Us sedating violent prisoners
Working with Indiana inmates, they have done a remarkable job in bringing to light abuses within the MCF and the SHU and encouraging the Indiana DOC to correct them.
The management of prisoners who engage in dangerous or disruptive behavior while incarcerated challenges prison authorities worldwide.
Research for the report was undertaken by Joanne Mariner; Jamie Fellner; Juan Méndez, former general counsel of Human Rights Watch and current executive director of the Inter-American Institute for Human Rights; Allyson Collins, senior researcher for Human Rights Watch; Joanna Weschler, U. representative for Human Rights Watch; Gil Chachkes, a private attorney; Professor Garth Meintjes, director of the Center for Civil and Human Rights of Notre Dame University; Terry Kupers, M. Human Rights Watch wishes to thank the many prisoners at the MCF and the SHU who spoke with us freely and extensively.
Fulwiler enabled us to understand the mental health of prisoners they interviewed and to assess the pscyhological impact of prison conditions on them.
But what distinguishes this new generation of super-maximum security facilities are the increasingly long terms which prisoners spend in them, their use as a management tool rather than just for disciplinary purposes, and their high-technology methods of enforcing social isolation.
No longer a matter of spending fifteen days in the "hole," prisoners classified as dangerous or disruptive can spend years in solitary confinement.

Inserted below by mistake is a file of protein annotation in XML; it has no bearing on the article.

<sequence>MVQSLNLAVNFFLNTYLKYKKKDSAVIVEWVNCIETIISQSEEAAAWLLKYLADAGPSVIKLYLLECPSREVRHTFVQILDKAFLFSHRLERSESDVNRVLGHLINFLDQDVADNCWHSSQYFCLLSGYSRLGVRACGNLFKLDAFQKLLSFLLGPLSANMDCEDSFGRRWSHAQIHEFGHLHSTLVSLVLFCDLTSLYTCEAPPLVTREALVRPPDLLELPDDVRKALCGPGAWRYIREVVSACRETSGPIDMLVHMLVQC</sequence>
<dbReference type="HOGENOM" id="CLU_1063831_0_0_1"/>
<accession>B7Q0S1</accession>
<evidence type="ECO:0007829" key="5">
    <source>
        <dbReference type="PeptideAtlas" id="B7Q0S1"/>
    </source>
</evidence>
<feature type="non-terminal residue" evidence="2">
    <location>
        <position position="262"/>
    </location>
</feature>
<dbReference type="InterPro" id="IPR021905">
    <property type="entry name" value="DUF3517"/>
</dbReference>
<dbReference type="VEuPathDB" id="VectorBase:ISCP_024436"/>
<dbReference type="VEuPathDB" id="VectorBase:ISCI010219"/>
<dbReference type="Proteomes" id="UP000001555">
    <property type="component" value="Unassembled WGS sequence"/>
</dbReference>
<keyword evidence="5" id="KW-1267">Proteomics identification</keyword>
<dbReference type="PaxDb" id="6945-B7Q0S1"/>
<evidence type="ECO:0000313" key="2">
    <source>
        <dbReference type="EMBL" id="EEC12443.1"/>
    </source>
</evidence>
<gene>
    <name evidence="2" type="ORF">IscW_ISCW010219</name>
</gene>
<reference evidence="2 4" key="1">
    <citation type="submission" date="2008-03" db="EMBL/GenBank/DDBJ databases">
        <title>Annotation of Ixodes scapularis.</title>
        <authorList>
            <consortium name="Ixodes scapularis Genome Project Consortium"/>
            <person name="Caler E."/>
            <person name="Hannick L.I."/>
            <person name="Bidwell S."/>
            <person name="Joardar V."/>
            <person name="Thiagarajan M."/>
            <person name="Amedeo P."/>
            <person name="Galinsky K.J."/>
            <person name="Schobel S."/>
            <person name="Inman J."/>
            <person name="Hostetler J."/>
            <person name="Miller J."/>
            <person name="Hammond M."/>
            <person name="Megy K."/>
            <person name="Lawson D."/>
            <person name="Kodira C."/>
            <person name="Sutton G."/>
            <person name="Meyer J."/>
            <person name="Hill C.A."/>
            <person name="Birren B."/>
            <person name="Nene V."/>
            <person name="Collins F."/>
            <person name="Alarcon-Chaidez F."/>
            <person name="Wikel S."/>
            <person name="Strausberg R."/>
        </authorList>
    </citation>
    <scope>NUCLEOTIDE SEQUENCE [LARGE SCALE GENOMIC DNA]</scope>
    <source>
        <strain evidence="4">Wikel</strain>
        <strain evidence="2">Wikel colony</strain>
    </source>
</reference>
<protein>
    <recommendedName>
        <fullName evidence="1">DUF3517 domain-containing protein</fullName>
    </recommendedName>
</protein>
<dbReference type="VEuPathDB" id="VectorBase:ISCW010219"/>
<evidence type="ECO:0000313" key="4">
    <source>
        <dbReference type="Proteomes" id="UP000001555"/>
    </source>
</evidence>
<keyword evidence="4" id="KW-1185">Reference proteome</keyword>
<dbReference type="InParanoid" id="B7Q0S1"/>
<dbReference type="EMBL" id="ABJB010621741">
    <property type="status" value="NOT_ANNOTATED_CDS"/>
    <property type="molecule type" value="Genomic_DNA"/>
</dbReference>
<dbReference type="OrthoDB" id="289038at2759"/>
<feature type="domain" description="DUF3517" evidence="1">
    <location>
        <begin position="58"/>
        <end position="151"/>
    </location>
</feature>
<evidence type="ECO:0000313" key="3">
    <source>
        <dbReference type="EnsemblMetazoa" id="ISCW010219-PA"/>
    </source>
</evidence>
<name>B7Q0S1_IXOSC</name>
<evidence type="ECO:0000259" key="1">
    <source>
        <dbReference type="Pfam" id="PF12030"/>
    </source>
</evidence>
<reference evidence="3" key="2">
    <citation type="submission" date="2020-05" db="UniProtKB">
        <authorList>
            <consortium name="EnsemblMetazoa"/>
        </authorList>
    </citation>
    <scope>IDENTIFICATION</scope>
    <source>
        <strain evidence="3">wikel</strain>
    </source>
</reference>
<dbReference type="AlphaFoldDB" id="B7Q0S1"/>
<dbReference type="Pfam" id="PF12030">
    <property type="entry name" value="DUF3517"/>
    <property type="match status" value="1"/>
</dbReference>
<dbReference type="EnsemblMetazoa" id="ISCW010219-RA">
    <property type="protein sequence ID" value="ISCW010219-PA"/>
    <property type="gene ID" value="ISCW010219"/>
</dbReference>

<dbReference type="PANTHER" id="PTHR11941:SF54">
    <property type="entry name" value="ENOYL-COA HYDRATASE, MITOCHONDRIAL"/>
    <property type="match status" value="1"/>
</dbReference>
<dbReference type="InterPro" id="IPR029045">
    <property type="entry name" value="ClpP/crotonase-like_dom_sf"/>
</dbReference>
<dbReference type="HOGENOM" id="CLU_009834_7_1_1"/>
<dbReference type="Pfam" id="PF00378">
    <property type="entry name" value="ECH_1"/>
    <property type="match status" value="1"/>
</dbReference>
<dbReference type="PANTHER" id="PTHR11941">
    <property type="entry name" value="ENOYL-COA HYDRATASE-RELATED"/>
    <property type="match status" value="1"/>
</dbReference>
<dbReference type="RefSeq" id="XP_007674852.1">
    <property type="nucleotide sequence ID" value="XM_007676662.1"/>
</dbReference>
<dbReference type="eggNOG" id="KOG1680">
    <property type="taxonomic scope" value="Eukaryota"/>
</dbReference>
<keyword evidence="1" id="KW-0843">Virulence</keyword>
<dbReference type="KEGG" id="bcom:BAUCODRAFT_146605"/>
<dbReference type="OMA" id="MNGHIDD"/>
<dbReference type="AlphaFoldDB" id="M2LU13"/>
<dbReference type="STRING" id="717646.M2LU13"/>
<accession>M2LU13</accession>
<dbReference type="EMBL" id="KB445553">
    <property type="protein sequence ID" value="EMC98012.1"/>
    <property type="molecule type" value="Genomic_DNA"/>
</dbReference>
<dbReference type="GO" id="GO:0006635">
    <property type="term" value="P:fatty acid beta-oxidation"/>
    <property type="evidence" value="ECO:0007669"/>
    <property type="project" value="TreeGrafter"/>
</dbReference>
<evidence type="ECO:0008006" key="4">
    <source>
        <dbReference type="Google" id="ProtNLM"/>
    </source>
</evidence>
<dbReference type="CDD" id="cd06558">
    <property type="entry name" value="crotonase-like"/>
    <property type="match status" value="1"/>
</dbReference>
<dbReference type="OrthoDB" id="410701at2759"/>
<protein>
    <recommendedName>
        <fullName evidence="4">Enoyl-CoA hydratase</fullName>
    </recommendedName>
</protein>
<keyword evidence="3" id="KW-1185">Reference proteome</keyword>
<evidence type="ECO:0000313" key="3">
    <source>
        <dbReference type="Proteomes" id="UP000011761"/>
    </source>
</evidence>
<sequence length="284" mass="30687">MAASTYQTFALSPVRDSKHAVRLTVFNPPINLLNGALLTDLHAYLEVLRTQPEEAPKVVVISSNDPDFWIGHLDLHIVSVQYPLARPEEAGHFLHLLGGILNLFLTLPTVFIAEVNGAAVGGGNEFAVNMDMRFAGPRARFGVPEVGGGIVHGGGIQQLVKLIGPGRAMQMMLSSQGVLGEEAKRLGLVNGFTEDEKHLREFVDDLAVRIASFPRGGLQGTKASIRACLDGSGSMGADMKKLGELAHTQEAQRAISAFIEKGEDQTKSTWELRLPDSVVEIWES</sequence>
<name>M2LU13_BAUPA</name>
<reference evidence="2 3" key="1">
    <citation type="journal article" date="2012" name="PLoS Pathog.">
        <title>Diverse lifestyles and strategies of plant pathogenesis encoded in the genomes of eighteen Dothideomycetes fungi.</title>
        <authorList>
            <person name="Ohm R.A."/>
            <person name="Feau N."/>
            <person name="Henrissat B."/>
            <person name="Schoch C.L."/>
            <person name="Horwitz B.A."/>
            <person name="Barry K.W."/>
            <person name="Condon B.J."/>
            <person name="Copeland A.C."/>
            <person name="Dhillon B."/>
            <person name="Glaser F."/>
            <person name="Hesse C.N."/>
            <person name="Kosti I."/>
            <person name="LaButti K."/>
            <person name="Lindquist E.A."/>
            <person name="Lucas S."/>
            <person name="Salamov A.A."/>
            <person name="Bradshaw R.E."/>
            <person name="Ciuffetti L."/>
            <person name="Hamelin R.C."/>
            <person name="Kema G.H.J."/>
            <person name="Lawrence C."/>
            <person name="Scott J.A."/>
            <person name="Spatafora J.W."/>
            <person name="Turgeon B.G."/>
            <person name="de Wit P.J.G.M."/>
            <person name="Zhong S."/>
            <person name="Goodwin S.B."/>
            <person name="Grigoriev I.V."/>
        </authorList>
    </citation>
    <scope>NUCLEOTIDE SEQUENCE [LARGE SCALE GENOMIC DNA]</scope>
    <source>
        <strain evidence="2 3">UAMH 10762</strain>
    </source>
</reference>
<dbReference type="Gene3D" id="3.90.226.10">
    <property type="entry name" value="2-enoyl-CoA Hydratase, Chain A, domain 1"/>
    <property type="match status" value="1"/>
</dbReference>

Human Rights Watch is particularly concerned that harsher conditions of imprisonment are being inflicted on those prisoners who are least able to cope withthem.
Without guidance and control by principled authorities, super-maximum security prisons can become as lawless as the prisoners they confine.
The challenge faced by the Indiana Department of Correction to securely and humanely confine these prisoners is shared by correctional authorities throughout the United States and, indeed, throughout the world.
The appeal of super-maximum security prisons is readily understandable.
This report was undertaken with the cooperation of Physicians for Human Rights. Fulwiler joined the research team in July 1997 as a representative of Physicians for Human Rights. Cynthia Brown, program director at Human Rights Watch, edited the report.
It was written by Jamie Fellner, associate counsel of Human Rights Watch and Joanne Mariner, associate counsel of Human Rights Watch. Christina Portillo, associate at Human Rights Watch, provided production assistance.